Visitors watch the North Korea side from the Unification Observation Post in Paju, South Korea, near the border with North Korea, Wednesday, July 19, 2023. North Korea was silent about the highly unusual entry of an American soldier across the Koreas' heavily fortified border although it test-fired short-range missiles Wednesday in its latest weapons display. AP Photo/Ahn Young-joon
“We’re closely monitoring and investigating the situation,” U.S. Defense Secretary Lloyd Austin told a Pentagon news conference. He said his foremost concern was for the soldier’s well-being.
It wasn’t known whether and how the U.S. and North Korea, which have no diplomatic relations, would communicate. In the past, Sweden, which has an embassy in Pyongyang, provided consular services for other Americans detained in North Korea. But Swedish diplomatic staff reportedly haven’t returned to North Korea since the country imposed a COVID-19 lockdown in early 2020 and ordered all foreigners to leave.
Some observers said North Korea and the U.S. could still talk via Panmunjom or the North Korean mission at the U.N. in New York.
Cases of Americans or South Koreans defecting to North Korea are rare, though more than 30,000 North Koreans have fled to South Korea to avoid political oppression and economic difficulties since a truce ended the 1950-53 Korean War.
Tae Yongho, a former minister at the North Korean Embassy in London, said North Korea is likely pleased to have “an opportunity to get the U.S. to lose its face” because King’s crossing happened on the same day the U.S. submarine arrived in South Korea.
Tae, now a South Korean lawmaker, said North Korea was unlikely to return King easily because he is a soldier from a nation technically at war with North Korea, and he voluntarily went to the North.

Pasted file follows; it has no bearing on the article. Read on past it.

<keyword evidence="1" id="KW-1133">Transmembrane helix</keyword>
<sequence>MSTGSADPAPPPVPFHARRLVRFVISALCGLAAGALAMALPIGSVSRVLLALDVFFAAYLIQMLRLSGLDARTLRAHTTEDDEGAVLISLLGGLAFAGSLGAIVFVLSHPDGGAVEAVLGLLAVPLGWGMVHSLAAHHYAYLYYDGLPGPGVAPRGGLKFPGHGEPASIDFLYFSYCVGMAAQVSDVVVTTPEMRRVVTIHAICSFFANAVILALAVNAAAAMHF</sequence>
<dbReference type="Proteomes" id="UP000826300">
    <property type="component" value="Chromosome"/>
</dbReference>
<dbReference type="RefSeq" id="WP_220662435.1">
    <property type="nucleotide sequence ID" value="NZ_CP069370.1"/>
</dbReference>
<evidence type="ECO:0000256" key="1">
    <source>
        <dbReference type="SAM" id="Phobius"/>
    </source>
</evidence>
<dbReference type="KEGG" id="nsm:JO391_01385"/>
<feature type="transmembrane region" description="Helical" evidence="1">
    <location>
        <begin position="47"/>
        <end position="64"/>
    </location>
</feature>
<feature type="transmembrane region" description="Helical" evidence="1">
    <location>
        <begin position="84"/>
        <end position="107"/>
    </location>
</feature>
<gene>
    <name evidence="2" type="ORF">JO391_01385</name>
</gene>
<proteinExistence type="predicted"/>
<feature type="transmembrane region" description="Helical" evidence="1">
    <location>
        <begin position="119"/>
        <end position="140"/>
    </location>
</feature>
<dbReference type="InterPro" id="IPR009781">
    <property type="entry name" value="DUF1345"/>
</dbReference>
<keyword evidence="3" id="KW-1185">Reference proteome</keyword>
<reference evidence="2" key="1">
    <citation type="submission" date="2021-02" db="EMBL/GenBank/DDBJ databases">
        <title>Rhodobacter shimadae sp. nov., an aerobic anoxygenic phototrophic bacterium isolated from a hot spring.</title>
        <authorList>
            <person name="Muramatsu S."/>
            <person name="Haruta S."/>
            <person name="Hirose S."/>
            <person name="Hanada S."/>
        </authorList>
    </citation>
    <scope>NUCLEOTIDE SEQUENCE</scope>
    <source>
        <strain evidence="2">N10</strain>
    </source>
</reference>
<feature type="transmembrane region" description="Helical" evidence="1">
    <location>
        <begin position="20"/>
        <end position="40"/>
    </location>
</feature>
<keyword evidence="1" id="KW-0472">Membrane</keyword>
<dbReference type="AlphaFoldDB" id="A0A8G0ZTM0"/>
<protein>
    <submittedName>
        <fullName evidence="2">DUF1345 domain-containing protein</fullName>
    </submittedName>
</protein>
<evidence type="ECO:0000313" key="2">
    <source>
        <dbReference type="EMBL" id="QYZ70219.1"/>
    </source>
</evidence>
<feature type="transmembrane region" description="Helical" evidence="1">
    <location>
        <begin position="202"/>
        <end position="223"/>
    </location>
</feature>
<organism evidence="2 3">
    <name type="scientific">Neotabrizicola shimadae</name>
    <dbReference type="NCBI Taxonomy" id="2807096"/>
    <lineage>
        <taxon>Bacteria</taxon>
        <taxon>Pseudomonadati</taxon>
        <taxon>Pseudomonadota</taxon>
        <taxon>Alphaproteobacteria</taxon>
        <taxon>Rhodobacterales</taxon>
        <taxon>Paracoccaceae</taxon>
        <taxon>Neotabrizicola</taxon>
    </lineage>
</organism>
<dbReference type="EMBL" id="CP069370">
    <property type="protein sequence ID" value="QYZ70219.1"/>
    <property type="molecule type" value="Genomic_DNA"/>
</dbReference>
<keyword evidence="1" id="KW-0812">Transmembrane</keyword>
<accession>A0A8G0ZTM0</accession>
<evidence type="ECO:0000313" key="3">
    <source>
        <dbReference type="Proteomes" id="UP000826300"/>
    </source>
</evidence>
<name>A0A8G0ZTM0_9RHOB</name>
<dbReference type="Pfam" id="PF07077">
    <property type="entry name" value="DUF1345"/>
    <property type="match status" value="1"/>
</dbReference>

State Department spokesperson Matthew Miller answers questions about an American soldier detained in North Korea after he willfully crossed the border from South Korea during a news briefing at the State Department on Tuesday, July 18, 2023, in Washington. AP Photo/Nathan Howard
The United States and North Korea are still officially at war because the Korean War ended with an armistice, not a peace treaty. The U.S. still stations about 28,000 troops in South Korea, and tensions on the Korean Peninsula run high, with North Korea carrying out missile tests and the U.S. holding military drills with South Korea.
Panmunjom, located inside the 248-kilometer-long (154-mile-long) Demilitarized Zone, has been jointly overseen by the U.N. Command and North Korea since the close of the Korean War.
Bloodshed has occasionally occurred there, but it has also been a venue for diplomacy and tourism, drawing visitors who want to see the Cold War’s last frontier. No civilians live there, but North and South Korean soldiers face off while tourists on both sides snap photographs.
A small number of U.S. soldiers went to North Korea during the Cold War, including Charles Jenkins, who deserted his army post in South Korea in 1965 and fled across the DMZ. He appeared in North Korean propaganda films and married a Japanese nursing student who was abducted from Japan by North Korean agents. Jenkins died in Japan in 2017.
In recent years, some American civilians have been arrested in North Korea on allegations of espionage, subversion and other anti-state acts, but were released after the U.S. sent high-profile missions to secure their freedom.
In May 2018, North Korea released three American detainees who returned to the United States on a plane with then-Secretary of State Mike Pompeo during a short period of warm relations. Later in 2018, North Korea said it expelled American Bruce Byron Lowrance. Since his deportation, there have been no reports of other Americans detained in North Korea before Tuesday.
Those releases stood in striking contrast to the fate of Otto Warmbier, an American university student who died in 2017, days after he was released by North Korea in a coma following 17 months in captivity.
Copp reported from Washington. Associated Press writers Matthew Lee and Zeke Miller in Washington contributed to this report.